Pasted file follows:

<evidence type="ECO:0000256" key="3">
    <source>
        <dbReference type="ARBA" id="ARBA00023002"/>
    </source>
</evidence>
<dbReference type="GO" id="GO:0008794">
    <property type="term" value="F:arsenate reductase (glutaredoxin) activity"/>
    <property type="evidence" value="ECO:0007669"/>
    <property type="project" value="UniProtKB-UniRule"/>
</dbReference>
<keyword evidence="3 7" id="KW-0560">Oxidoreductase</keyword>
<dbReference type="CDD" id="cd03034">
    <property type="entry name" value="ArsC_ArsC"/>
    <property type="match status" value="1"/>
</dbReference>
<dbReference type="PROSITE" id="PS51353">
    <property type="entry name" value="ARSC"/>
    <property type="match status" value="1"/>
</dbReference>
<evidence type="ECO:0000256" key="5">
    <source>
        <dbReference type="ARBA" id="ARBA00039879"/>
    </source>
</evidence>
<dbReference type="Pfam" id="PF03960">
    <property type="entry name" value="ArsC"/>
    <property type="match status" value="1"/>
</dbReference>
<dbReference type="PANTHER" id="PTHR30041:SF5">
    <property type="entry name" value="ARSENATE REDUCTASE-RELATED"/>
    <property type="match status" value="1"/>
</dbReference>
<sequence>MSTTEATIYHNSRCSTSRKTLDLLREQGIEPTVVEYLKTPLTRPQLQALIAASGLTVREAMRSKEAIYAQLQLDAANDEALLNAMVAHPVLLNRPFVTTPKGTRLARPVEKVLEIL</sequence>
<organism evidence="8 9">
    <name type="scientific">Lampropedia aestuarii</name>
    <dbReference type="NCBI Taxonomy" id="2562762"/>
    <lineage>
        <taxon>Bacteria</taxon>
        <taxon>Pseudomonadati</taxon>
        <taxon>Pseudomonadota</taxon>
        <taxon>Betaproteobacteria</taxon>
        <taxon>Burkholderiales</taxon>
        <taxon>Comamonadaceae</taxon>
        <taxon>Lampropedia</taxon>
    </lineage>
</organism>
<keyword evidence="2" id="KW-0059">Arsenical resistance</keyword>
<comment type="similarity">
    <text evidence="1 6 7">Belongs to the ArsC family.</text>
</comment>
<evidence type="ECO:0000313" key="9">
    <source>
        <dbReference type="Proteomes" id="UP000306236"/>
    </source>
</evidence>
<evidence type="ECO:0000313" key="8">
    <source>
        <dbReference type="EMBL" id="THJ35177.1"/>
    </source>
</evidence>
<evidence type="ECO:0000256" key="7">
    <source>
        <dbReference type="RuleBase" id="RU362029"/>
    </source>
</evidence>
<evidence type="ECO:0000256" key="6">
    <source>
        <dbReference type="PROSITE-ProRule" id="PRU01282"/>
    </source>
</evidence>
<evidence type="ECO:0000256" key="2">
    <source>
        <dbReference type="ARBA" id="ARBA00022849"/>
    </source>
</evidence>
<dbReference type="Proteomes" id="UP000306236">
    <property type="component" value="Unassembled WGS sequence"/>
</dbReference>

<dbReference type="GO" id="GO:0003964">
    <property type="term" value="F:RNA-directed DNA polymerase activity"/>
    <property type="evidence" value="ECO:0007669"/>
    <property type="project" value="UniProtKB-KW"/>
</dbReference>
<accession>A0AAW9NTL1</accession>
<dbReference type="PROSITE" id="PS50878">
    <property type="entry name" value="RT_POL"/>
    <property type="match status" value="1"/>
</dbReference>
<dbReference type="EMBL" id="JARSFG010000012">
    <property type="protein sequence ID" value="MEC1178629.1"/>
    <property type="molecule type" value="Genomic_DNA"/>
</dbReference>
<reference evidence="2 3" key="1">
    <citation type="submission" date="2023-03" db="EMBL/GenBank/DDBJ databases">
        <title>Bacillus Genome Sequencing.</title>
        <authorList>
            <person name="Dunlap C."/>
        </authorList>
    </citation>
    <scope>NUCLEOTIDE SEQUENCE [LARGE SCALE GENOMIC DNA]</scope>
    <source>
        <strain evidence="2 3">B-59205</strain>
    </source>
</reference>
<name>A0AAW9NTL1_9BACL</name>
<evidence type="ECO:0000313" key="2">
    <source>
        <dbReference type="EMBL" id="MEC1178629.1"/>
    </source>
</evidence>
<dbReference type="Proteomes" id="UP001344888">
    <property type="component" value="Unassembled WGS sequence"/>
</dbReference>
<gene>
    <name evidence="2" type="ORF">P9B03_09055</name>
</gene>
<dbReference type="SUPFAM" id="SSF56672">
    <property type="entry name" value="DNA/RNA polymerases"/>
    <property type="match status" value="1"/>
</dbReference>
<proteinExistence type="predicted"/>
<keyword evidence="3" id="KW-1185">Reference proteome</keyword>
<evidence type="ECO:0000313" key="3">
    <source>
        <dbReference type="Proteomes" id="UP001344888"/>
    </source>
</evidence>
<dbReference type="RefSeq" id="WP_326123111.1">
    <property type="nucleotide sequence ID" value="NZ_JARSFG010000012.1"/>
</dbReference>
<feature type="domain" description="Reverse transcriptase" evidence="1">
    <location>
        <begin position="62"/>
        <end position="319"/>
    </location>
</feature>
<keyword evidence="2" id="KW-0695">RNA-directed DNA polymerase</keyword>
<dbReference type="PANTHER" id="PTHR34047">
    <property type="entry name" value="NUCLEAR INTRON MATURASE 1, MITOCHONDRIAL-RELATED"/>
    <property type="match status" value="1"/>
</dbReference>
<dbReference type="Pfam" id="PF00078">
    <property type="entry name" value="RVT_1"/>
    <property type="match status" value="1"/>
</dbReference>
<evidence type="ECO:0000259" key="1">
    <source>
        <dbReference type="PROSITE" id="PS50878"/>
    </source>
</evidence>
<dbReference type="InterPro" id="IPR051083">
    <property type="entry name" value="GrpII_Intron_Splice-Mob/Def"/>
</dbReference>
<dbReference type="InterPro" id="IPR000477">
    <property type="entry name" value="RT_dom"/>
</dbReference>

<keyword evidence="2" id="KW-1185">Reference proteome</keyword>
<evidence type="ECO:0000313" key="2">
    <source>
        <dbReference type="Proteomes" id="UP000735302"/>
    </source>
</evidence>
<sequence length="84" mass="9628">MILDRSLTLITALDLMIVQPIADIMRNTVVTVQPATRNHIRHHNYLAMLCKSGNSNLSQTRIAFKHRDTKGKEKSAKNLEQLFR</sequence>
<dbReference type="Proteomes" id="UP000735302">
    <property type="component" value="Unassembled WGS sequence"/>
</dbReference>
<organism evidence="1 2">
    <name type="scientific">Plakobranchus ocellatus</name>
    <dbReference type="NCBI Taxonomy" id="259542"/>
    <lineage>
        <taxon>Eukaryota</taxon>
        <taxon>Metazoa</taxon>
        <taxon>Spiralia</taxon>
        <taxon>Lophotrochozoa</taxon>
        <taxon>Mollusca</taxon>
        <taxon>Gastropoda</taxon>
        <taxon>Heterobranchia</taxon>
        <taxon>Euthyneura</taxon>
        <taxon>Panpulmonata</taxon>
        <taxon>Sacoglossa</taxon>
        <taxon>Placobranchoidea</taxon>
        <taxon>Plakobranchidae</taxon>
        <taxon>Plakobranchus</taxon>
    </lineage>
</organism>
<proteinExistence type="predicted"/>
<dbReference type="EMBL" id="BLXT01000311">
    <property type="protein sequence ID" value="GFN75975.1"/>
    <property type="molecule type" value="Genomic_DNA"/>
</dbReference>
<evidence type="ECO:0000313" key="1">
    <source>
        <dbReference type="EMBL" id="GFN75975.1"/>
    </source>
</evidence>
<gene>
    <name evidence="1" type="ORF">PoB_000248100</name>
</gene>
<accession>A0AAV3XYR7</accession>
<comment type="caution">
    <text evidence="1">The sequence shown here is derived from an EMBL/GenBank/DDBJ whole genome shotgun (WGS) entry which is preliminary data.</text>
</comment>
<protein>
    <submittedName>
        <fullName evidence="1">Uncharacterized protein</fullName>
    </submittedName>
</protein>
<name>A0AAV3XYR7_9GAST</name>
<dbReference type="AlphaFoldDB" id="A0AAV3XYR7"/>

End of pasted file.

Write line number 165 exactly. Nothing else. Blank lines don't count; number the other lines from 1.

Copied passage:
    <property type="component" value="Unassembled WGS sequence"/>